New York’s Ailing Free Wi-Fi Program Getting 5G Boost

ZenFi Networks is partnering with CityBridge, to install 5G-enabled Wi-Fi kiosks throughout the city

John Yellig

February 4, 2022

3 Min Read
Image of Manhattan's downtown skyline
Getty Images

New York City’s failed LinkNYC Wi-Fi kiosk program is getting a reboot and an upgrade.

Wireless-infrastructure provider ZenFi Networks is partnering with the original operator, CityBridge, to install 5G-enabled Wi-Fi kiosks throughout the city, starting with the outer boroughs and Manhattan north of 96th Street, areas disproportionately underserved by internet options.

Under the deal, ZenFi, a longtime city franchisee for information services and mobile telecom, will invest $200 million in CityBridge. The company expects 25% of that investment will be put toward extending fiber infrastructure to every community district in the city. ZenFi will then leverage that expanded connectivity to grow the city’s usable broadband fiber footprint.

“The city is focused on being a hub for innovation and driving infrastructure equitably throughout the city,” CityBridge CEO Nick Colvin said. “LinkNYC is the largest program focused on solving these issues and promoting digital equity in the largest city in the U.S.”

At 32 feet tall, the new kiosks — Link5G — are a far cry from their predecessors, which were roughly one-third the height. The multistory stature of the new “street furniture” is necessary to accommodate the 5G signal, a key component of the revamp. 

The new kiosks will retain the original LinkNYC functionalities, which include free high-speed Wi-Fi, free nationwide digital calling, access to government and social services, dissemination of city and community information, free advertising for local businesses and USB ports for free device charging. The original kiosks will remain in operation, at least for now, during the 5G rollout.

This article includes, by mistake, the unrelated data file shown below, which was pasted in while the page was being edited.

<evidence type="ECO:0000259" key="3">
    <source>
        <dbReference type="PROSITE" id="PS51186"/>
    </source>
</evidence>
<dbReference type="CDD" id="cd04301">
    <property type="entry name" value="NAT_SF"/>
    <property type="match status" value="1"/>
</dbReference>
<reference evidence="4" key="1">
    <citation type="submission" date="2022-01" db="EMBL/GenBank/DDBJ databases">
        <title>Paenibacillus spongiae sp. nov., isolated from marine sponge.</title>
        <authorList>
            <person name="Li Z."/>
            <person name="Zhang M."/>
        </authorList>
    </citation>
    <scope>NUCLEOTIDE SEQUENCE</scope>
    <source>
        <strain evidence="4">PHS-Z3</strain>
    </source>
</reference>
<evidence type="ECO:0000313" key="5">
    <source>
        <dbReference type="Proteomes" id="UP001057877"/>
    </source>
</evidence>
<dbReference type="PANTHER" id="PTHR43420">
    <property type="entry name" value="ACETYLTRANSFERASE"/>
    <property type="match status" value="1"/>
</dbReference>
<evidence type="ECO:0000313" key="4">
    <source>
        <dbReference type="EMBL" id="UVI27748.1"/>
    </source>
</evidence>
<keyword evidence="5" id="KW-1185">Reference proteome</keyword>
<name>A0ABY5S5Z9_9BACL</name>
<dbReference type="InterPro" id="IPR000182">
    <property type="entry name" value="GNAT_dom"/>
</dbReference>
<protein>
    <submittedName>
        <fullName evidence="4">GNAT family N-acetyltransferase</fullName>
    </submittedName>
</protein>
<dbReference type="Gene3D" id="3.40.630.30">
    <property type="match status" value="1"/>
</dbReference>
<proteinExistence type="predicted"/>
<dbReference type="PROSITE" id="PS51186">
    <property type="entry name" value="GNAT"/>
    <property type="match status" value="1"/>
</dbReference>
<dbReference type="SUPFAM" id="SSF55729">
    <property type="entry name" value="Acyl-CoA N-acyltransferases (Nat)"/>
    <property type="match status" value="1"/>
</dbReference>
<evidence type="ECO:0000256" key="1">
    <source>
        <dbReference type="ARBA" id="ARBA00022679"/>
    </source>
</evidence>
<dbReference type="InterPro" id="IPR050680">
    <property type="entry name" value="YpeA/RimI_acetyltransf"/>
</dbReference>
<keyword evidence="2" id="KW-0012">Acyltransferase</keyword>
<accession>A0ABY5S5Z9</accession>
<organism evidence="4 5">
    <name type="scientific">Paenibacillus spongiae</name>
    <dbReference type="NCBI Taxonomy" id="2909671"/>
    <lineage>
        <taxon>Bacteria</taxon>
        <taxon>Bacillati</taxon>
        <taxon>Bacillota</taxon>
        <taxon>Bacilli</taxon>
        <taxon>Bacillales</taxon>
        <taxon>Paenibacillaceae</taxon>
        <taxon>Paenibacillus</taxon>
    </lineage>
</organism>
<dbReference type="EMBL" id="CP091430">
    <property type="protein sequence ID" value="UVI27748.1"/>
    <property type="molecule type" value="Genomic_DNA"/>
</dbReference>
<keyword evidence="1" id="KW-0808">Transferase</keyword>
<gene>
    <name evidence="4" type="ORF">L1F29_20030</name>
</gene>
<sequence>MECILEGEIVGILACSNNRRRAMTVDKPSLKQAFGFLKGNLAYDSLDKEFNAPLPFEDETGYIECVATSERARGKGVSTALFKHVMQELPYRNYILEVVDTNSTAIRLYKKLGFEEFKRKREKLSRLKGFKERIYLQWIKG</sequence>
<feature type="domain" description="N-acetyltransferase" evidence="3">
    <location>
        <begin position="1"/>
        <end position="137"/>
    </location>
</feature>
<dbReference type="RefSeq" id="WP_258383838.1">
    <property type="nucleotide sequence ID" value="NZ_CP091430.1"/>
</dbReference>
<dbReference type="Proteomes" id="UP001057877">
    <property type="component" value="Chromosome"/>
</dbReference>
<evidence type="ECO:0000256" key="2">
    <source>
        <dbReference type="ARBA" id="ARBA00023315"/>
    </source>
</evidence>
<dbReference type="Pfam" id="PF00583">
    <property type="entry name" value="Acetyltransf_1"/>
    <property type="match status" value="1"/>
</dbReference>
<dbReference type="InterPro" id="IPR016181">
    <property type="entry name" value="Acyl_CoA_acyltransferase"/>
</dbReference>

Currently, the Link5G towers are only approved for the city’s industrial and commercial districts. The city’s Public Design Commission (PDC), which granted the limited approval, required further study of the financial feasibility of the initiative before allowing the streetscape-altering equipment to be installed in residential areas.

“To fulfill the original promise of bridging the digital divide and providing equitable access to free Wi-Fi for all New Yorkers across all neighborhoods, the PDC will need to expand the approval to include residential areas,” Colvin said, adding that he expects expanded approval to come later this year.

CityBridge has committed to building at least 739 new links in 13 underserved districts across all five  boroughs. The city selected the districts based on a lack of broadband options, lower median income, a lack of LinkNYC kiosks and high pedestrian and street traffic. Installation of the first of the more than 2,000 Link5G kiosks slated for citywide deployment is set for this summer, and the complete rollout will take several years.

The aesthetics of the towers have been one of the program’s primary hurdles. The final iteration is the result of close collaboration between wireless carriers, the PDC and CityBridge.

Each stainless-steel tower is topped by a 19.5-foot transmission bay housed in a slightly translucent gray-blue “shroud.” Each bay is divided into five units, two of which are set aside as millimeter-wave bays for ultra-fast 5G providers, while another two can provide additional 5G service or serve as sub-6GHz shared bays for 4G LTE and 5G and/or IoT to support neutral host providers. The fifth bay will provide improved free public gigabit WiFi.

The towers’ ability to host up to four 5G providers is a critical component of the new business model, which uses revenue from 5G cellular services to bolster advertisement income. The original LinkNYC program relied solely on advertising revenue, which almost led to bankruptcy in 2019, according to a presentation from ZenFi, CityBridge and New York’s Department of Information Technology & Telecommunications.

About the Author(s)

John Yellig

John Yellig has been a journalist for more than 20 years, writing and editing for a range of publications both in print and online. His primary coverage areas over the years have included criminal justice, politics, government, finance, real estate and technology.

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